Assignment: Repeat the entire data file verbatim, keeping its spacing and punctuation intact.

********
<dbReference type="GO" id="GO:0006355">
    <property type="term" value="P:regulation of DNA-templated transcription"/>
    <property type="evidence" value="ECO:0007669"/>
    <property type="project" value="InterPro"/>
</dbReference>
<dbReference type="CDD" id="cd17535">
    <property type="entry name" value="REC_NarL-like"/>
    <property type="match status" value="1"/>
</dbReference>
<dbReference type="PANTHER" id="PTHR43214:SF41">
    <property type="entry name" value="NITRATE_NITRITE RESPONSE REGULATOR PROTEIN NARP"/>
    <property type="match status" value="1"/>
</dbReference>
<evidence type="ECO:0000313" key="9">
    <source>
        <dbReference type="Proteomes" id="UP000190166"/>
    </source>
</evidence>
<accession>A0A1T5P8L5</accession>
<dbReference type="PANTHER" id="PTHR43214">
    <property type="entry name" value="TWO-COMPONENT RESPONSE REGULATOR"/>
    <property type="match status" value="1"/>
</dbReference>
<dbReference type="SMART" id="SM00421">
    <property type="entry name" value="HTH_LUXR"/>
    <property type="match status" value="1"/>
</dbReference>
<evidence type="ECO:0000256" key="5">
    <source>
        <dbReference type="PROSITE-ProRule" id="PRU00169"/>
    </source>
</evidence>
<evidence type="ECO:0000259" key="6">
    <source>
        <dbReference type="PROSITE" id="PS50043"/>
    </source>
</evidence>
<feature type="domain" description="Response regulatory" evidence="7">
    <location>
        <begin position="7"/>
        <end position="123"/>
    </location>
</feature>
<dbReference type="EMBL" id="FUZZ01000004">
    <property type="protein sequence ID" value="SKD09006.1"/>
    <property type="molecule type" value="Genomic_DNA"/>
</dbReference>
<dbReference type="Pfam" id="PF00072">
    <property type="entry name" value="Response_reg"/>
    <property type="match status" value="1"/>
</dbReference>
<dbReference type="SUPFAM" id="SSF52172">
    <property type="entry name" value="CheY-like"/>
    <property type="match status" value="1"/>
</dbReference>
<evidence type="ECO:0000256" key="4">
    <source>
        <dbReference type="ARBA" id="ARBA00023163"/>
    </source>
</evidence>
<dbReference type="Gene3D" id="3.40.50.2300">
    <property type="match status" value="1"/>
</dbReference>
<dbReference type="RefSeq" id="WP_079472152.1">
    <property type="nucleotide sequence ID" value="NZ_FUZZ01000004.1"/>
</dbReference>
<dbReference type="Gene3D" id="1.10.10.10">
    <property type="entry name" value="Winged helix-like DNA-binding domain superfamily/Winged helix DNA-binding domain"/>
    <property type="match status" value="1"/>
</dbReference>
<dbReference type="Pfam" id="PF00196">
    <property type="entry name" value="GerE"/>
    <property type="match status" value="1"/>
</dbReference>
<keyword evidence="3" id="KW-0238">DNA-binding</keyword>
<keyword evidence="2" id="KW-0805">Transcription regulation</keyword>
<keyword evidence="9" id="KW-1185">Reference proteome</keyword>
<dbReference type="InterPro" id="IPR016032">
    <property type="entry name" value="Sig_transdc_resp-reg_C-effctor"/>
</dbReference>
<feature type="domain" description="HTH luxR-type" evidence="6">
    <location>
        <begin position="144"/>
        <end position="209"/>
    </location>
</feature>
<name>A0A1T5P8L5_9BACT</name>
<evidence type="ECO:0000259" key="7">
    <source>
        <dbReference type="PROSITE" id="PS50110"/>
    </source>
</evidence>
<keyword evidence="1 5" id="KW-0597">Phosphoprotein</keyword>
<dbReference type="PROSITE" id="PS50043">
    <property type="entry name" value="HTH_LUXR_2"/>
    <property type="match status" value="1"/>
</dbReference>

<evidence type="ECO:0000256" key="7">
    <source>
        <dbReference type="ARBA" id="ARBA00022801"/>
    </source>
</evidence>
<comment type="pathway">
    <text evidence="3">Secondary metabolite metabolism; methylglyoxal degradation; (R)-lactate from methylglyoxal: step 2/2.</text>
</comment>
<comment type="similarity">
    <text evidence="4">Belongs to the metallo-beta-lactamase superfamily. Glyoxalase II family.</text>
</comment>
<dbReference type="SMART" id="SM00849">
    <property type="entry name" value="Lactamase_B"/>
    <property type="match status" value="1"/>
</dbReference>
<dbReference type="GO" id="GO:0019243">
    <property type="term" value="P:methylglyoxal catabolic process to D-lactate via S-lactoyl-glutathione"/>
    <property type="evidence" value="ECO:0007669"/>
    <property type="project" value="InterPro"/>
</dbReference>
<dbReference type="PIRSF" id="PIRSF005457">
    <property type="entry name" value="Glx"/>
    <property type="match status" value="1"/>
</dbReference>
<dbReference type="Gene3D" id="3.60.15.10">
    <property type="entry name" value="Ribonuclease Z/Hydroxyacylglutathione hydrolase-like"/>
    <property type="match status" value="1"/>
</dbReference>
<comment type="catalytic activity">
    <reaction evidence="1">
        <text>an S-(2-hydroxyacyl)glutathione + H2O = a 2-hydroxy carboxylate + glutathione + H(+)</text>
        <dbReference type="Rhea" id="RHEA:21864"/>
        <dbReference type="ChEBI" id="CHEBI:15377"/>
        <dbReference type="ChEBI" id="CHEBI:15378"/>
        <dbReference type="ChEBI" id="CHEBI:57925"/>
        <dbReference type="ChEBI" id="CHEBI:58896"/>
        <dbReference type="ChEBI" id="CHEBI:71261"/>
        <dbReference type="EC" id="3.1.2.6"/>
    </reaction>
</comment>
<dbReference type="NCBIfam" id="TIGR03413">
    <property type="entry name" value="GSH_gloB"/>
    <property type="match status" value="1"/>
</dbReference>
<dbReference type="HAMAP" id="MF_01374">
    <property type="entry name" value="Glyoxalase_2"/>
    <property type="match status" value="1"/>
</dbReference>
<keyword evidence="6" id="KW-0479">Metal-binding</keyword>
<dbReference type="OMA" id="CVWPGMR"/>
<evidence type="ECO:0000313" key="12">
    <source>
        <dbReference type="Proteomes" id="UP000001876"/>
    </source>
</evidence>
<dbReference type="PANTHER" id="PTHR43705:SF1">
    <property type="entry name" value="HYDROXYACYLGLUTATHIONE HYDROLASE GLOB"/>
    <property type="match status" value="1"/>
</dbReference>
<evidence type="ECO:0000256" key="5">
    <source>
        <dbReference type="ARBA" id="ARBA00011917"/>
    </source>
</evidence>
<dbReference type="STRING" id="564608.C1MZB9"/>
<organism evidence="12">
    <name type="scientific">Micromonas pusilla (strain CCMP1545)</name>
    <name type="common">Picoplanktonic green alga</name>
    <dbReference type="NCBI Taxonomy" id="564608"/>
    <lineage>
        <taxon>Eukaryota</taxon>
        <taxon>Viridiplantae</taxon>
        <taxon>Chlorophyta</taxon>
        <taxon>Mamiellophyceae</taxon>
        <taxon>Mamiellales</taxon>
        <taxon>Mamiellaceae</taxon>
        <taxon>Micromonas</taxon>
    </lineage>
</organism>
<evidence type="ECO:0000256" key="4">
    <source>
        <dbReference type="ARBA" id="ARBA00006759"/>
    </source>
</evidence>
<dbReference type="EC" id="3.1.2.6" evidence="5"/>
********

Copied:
<dbReference type="GO" id="GO:0006355">
    <property type="term" value="P:regulation of DNA-templated transcription"/>
    <property type="evidence" value="ECO:0007669"/>
    <property type="project" value="InterPro"/>
</dbReference>
<dbReference type="CDD" id="cd17535">
    <property type="entry name" value="REC_NarL-like"/>
    <property type="match status" value="1"/>
</dbReference>
<dbReference type="PANTHER" id="PTHR43214:SF41">
    <property type="entry name" value="NITRATE_NITRITE RESPONSE REGULATOR PROTEIN NARP"/>
    <property type="match status" value="1"/>
</dbReference>
<evidence type="ECO:0000313" key="9">
    <source>
        <dbReference type="Proteomes" id="UP000190166"/>
    </source>
</evidence>
<accession>A0A1T5P8L5</accession>
<dbReference type="PANTHER" id="PTHR43214">
    <property type="entry name" value="TWO-COMPONENT RESPONSE REGULATOR"/>
    <property type="match status" value="1"/>
</dbReference>
<dbReference type="SMART" id="SM00421">
    <property type="entry name" value="HTH_LUXR"/>
    <property type="match status" value="1"/>
</dbReference>
<evidence type="ECO:0000256" key="5">
    <source>
        <dbReference type="PROSITE-ProRule" id="PRU00169"/>
    </source>
</evidence>
<evidence type="ECO:0000259" key="6">
    <source>
        <dbReference type="PROSITE" id="PS50043"/>
    </source>
</evidence>
<feature type="domain" description="Response regulatory" evidence="7">
    <location>
        <begin position="7"/>
        <end position="123"/>
    </location>
</feature>
<dbReference type="EMBL" id="FUZZ01000004">
    <property type="protein sequence ID" value="SKD09006.1"/>
    <property type="molecule type" value="Genomic_DNA"/>
</dbReference>
<dbReference type="Pfam" id="PF00072">
    <property type="entry name" value="Response_reg"/>
    <property type="match status" value="1"/>
</dbReference>
<dbReference type="SUPFAM" id="SSF52172">
    <property type="entry name" value="CheY-like"/>
    <property type="match status" value="1"/>
</dbReference>
<evidence type="ECO:0000256" key="4">
    <source>
        <dbReference type="ARBA" id="ARBA00023163"/>
    </source>
</evidence>
<dbReference type="Gene3D" id="3.40.50.2300">
    <property type="match status" value="1"/>
</dbReference>
<dbReference type="RefSeq" id="WP_079472152.1">
    <property type="nucleotide sequence ID" value="NZ_FUZZ01000004.1"/>
</dbReference>
<dbReference type="Gene3D" id="1.10.10.10">
    <property type="entry name" value="Winged helix-like DNA-binding domain superfamily/Winged helix DNA-binding domain"/>
    <property type="match status" value="1"/>
</dbReference>
<dbReference type="Pfam" id="PF00196">
    <property type="entry name" value="GerE"/>
    <property type="match status" value="1"/>
</dbReference>
<keyword evidence="3" id="KW-0238">DNA-binding</keyword>
<keyword evidence="2" id="KW-0805">Transcription regulation</keyword>
<keyword evidence="9" id="KW-1185">Reference proteome</keyword>
<dbReference type="InterPro" id="IPR016032">
    <property type="entry name" value="Sig_transdc_resp-reg_C-effctor"/>
</dbReference>
<feature type="domain" description="HTH luxR-type" evidence="6">
    <location>
        <begin position="144"/>
        <end position="209"/>
    </location>
</feature>
<name>A0A1T5P8L5_9BACT</name>
<evidence type="ECO:0000259" key="7">
    <source>
        <dbReference type="PROSITE" id="PS50110"/>
    </source>
</evidence>
<keyword evidence="1 5" id="KW-0597">Phosphoprotein</keyword>
<dbReference type="PROSITE" id="PS50043">
    <property type="entry name" value="HTH_LUXR_2"/>
    <property type="match status" value="1"/>
</dbReference>

<evidence type="ECO:0000256" key="7">
    <source>
        <dbReference type="ARBA" id="ARBA00022801"/>
    </source>
</evidence>
<comment type="pathway">
    <text evidence="3">Secondary metabolite metabolism; methylglyoxal degradation; (R)-lactate from methylglyoxal: step 2/2.</text>
</comment>
<comment type="similarity">
    <text evidence="4">Belongs to the metallo-beta-lactamase superfamily. Glyoxalase II family.</text>
</comment>
<dbReference type="SMART" id="SM00849">
    <property type="entry name" value="Lactamase_B"/>
    <property type="match status" value="1"/>
</dbReference>
<dbReference type="GO" id="GO:0019243">
    <property type="term" value="P:methylglyoxal catabolic process to D-lactate via S-lactoyl-glutathione"/>
    <property type="evidence" value="ECO:0007669"/>
    <property type="project" value="InterPro"/>
</dbReference>
<dbReference type="PIRSF" id="PIRSF005457">
    <property type="entry name" value="Glx"/>
    <property type="match status" value="1"/>
</dbReference>
<dbReference type="Gene3D" id="3.60.15.10">
    <property type="entry name" value="Ribonuclease Z/Hydroxyacylglutathione hydrolase-like"/>
    <property type="match status" value="1"/>
</dbReference>
<comment type="catalytic activity">
    <reaction evidence="1">
        <text>an S-(2-hydroxyacyl)glutathione + H2O = a 2-hydroxy carboxylate + glutathione + H(+)</text>
        <dbReference type="Rhea" id="RHEA:21864"/>
        <dbReference type="ChEBI" id="CHEBI:15377"/>
        <dbReference type="ChEBI" id="CHEBI:15378"/>
        <dbReference type="ChEBI" id="CHEBI:57925"/>
        <dbReference type="ChEBI" id="CHEBI:58896"/>
        <dbReference type="ChEBI" id="CHEBI:71261"/>
        <dbReference type="EC" id="3.1.2.6"/>
    </reaction>
</comment>
<dbReference type="NCBIfam" id="TIGR03413">
    <property type="entry name" value="GSH_gloB"/>
    <property type="match status" value="1"/>
</dbReference>
<dbReference type="HAMAP" id="MF_01374">
    <property type="entry name" value="Glyoxalase_2"/>
    <property type="match status" value="1"/>
</dbReference>
<keyword evidence="6" id="KW-0479">Metal-binding</keyword>
<dbReference type="OMA" id="CVWPGMR"/>
<evidence type="ECO:0000313" key="12">
    <source>
        <dbReference type="Proteomes" id="UP000001876"/>
    </source>
</evidence>
<dbReference type="PANTHER" id="PTHR43705:SF1">
    <property type="entry name" value="HYDROXYACYLGLUTATHIONE HYDROLASE GLOB"/>
    <property type="match status" value="1"/>
</dbReference>
<evidence type="ECO:0000256" key="5">
    <source>
        <dbReference type="ARBA" id="ARBA00011917"/>
    </source>
</evidence>
<dbReference type="STRING" id="564608.C1MZB9"/>
<organism evidence="12">
    <name type="scientific">Micromonas pusilla (strain CCMP1545)</name>
    <name type="common">Picoplanktonic green alga</name>
    <dbReference type="NCBI Taxonomy" id="564608"/>
    <lineage>
        <taxon>Eukaryota</taxon>
        <taxon>Viridiplantae</taxon>
        <taxon>Chlorophyta</taxon>
        <taxon>Mamiellophyceae</taxon>
        <taxon>Mamiellales</taxon>
        <taxon>Mamiellaceae</taxon>
        <taxon>Micromonas</taxon>
    </lineage>
</organism>
<evidence type="ECO:0000256" key="4">
    <source>
        <dbReference type="ARBA" id="ARBA00006759"/>
    </source>
</evidence>
<dbReference type="EC" id="3.1.2.6" evidence="5"/>